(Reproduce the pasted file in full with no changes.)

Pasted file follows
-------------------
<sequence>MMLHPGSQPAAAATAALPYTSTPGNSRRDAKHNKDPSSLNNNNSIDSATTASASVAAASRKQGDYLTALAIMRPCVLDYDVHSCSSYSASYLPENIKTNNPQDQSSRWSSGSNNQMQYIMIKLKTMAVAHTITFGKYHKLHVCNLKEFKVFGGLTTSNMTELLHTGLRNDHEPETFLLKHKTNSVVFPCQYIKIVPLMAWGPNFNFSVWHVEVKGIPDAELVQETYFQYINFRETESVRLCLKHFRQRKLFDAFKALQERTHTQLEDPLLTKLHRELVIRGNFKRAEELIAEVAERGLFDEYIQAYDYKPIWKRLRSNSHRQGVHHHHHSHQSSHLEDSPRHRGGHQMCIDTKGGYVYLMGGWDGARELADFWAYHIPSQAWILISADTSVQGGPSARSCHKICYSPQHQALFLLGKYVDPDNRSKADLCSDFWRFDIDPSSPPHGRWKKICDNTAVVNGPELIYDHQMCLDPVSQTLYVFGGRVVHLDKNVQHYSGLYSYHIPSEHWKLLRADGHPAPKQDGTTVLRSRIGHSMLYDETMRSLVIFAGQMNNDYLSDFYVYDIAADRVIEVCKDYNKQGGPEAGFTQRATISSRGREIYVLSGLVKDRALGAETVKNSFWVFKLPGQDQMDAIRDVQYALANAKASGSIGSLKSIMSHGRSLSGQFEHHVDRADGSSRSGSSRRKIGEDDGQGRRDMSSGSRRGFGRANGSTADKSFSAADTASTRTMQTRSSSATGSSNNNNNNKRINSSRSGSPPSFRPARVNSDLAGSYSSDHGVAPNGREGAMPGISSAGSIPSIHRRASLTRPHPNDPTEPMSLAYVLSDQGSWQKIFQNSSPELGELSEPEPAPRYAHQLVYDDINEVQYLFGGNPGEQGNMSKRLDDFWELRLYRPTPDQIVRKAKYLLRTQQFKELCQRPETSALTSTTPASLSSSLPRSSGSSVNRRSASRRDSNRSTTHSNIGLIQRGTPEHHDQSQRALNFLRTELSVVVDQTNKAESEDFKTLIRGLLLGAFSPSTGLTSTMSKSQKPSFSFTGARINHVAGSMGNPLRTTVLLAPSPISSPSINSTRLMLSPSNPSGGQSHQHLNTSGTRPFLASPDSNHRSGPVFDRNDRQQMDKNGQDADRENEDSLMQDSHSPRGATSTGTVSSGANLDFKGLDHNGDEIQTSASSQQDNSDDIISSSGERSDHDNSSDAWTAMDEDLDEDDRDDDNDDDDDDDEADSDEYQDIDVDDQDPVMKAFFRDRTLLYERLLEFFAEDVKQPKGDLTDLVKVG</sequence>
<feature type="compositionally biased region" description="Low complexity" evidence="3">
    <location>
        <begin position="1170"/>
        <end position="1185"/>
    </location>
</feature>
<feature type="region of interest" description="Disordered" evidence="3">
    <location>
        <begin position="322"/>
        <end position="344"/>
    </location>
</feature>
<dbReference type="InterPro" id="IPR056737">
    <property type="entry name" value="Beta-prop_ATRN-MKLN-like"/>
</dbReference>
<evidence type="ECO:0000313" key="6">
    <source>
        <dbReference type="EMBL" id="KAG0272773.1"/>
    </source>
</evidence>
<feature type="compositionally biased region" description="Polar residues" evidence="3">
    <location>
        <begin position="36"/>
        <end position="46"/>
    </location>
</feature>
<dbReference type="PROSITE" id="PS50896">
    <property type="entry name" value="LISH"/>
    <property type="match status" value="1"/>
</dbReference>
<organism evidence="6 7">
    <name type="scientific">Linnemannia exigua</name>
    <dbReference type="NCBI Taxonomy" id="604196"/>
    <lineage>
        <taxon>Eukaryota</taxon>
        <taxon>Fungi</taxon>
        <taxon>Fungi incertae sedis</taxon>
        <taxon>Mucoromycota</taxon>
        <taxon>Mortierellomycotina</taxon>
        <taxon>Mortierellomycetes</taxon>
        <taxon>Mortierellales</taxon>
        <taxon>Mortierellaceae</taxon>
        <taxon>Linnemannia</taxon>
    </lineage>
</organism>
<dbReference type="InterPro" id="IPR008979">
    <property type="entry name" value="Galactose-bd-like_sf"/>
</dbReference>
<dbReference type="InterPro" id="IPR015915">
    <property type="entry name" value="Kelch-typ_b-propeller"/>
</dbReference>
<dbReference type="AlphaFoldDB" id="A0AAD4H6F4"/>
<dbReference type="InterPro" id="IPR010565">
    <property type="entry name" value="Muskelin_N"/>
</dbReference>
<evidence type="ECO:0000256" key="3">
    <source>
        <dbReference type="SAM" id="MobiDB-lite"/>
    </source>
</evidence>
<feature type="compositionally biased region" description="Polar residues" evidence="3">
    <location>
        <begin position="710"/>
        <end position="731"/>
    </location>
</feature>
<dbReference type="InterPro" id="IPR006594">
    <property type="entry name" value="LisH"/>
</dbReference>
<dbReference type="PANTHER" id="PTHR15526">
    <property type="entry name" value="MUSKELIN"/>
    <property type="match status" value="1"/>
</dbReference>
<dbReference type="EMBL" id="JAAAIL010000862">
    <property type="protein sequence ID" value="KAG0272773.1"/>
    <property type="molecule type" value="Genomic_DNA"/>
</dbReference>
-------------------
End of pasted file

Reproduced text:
<sequence>MMLHPGSQPAAAATAALPYTSTPGNSRRDAKHNKDPSSLNNNNSIDSATTASASVAAASRKQGDYLTALAIMRPCVLDYDVHSCSSYSASYLPENIKTNNPQDQSSRWSSGSNNQMQYIMIKLKTMAVAHTITFGKYHKLHVCNLKEFKVFGGLTTSNMTELLHTGLRNDHEPETFLLKHKTNSVVFPCQYIKIVPLMAWGPNFNFSVWHVEVKGIPDAELVQETYFQYINFRETESVRLCLKHFRQRKLFDAFKALQERTHTQLEDPLLTKLHRELVIRGNFKRAEELIAEVAERGLFDEYIQAYDYKPIWKRLRSNSHRQGVHHHHHSHQSSHLEDSPRHRGGHQMCIDTKGGYVYLMGGWDGARELADFWAYHIPSQAWILISADTSVQGGPSARSCHKICYSPQHQALFLLGKYVDPDNRSKADLCSDFWRFDIDPSSPPHGRWKKICDNTAVVNGPELIYDHQMCLDPVSQTLYVFGGRVVHLDKNVQHYSGLYSYHIPSEHWKLLRADGHPAPKQDGTTVLRSRIGHSMLYDETMRSLVIFAGQMNNDYLSDFYVYDIAADRVIEVCKDYNKQGGPEAGFTQRATISSRGREIYVLSGLVKDRALGAETVKNSFWVFKLPGQDQMDAIRDVQYALANAKASGSIGSLKSIMSHGRSLSGQFEHHVDRADGSSRSGSSRRKIGEDDGQGRRDMSSGSRRGFGRANGSTADKSFSAADTASTRTMQTRSSSATGSSNNNNNNKRINSSRSGSPPSFRPARVNSDLAGSYSSDHGVAPNGREGAMPGISSAGSIPSIHRRASLTRPHPNDPTEPMSLAYVLSDQGSWQKIFQNSSPELGELSEPEPAPRYAHQLVYDDINEVQYLFGGNPGEQGNMSKRLDDFWELRLYRPTPDQIVRKAKYLLRTQQFKELCQRPETSALTSTTPASLSSSLPRSSGSSVNRRSASRRDSNRSTTHSNIGLIQRGTPEHHDQSQRALNFLRTELSVVVDQTNKAESEDFKTLIRGLLLGAFSPSTGLTSTMSKSQKPSFSFTGARINHVAGSMGNPLRTTVLLAPSPISSPSINSTRLMLSPSNPSGGQSHQHLNTSGTRPFLASPDSNHRSGPVFDRNDRQQMDKNGQDADRENEDSLMQDSHSPRGATSTGTVSSGANLDFKGLDHNGDEIQTSASSQQDNSDDIISSSGERSDHDNSSDAWTAMDEDLDEDDRDDDNDDDDDDDEADSDEYQDIDVDDQDPVMKAFFRDRTLLYERLLEFFAEDVKQPKGDLTDLVKVG</sequence>
<feature type="compositionally biased region" description="Low complexity" evidence="3">
    <location>
        <begin position="1170"/>
        <end position="1185"/>
    </location>
</feature>
<feature type="region of interest" description="Disordered" evidence="3">
    <location>
        <begin position="322"/>
        <end position="344"/>
    </location>
</feature>
<dbReference type="InterPro" id="IPR056737">
    <property type="entry name" value="Beta-prop_ATRN-MKLN-like"/>
</dbReference>
<evidence type="ECO:0000313" key="6">
    <source>
        <dbReference type="EMBL" id="KAG0272773.1"/>
    </source>
</evidence>
<feature type="compositionally biased region" description="Polar residues" evidence="3">
    <location>
        <begin position="36"/>
        <end position="46"/>
    </location>
</feature>
<dbReference type="PROSITE" id="PS50896">
    <property type="entry name" value="LISH"/>
    <property type="match status" value="1"/>
</dbReference>
<organism evidence="6 7">
    <name type="scientific">Linnemannia exigua</name>
    <dbReference type="NCBI Taxonomy" id="604196"/>
    <lineage>
        <taxon>Eukaryota</taxon>
        <taxon>Fungi</taxon>
        <taxon>Fungi incertae sedis</taxon>
        <taxon>Mucoromycota</taxon>
        <taxon>Mortierellomycotina</taxon>
        <taxon>Mortierellomycetes</taxon>
        <taxon>Mortierellales</taxon>
        <taxon>Mortierellaceae</taxon>
        <taxon>Linnemannia</taxon>
    </lineage>
</organism>
<dbReference type="InterPro" id="IPR008979">
    <property type="entry name" value="Galactose-bd-like_sf"/>
</dbReference>
<dbReference type="InterPro" id="IPR015915">
    <property type="entry name" value="Kelch-typ_b-propeller"/>
</dbReference>
<dbReference type="AlphaFoldDB" id="A0AAD4H6F4"/>
<dbReference type="InterPro" id="IPR010565">
    <property type="entry name" value="Muskelin_N"/>
</dbReference>
<evidence type="ECO:0000256" key="3">
    <source>
        <dbReference type="SAM" id="MobiDB-lite"/>
    </source>
</evidence>
<feature type="compositionally biased region" description="Polar residues" evidence="3">
    <location>
        <begin position="710"/>
        <end position="731"/>
    </location>
</feature>
<dbReference type="InterPro" id="IPR006594">
    <property type="entry name" value="LisH"/>
</dbReference>
<dbReference type="PANTHER" id="PTHR15526">
    <property type="entry name" value="MUSKELIN"/>
    <property type="match status" value="1"/>
</dbReference>
<dbReference type="EMBL" id="JAAAIL010000862">
    <property type="protein sequence ID" value="KAG0272773.1"/>
    <property type="molecule type" value="Genomic_DNA"/>
</dbReference>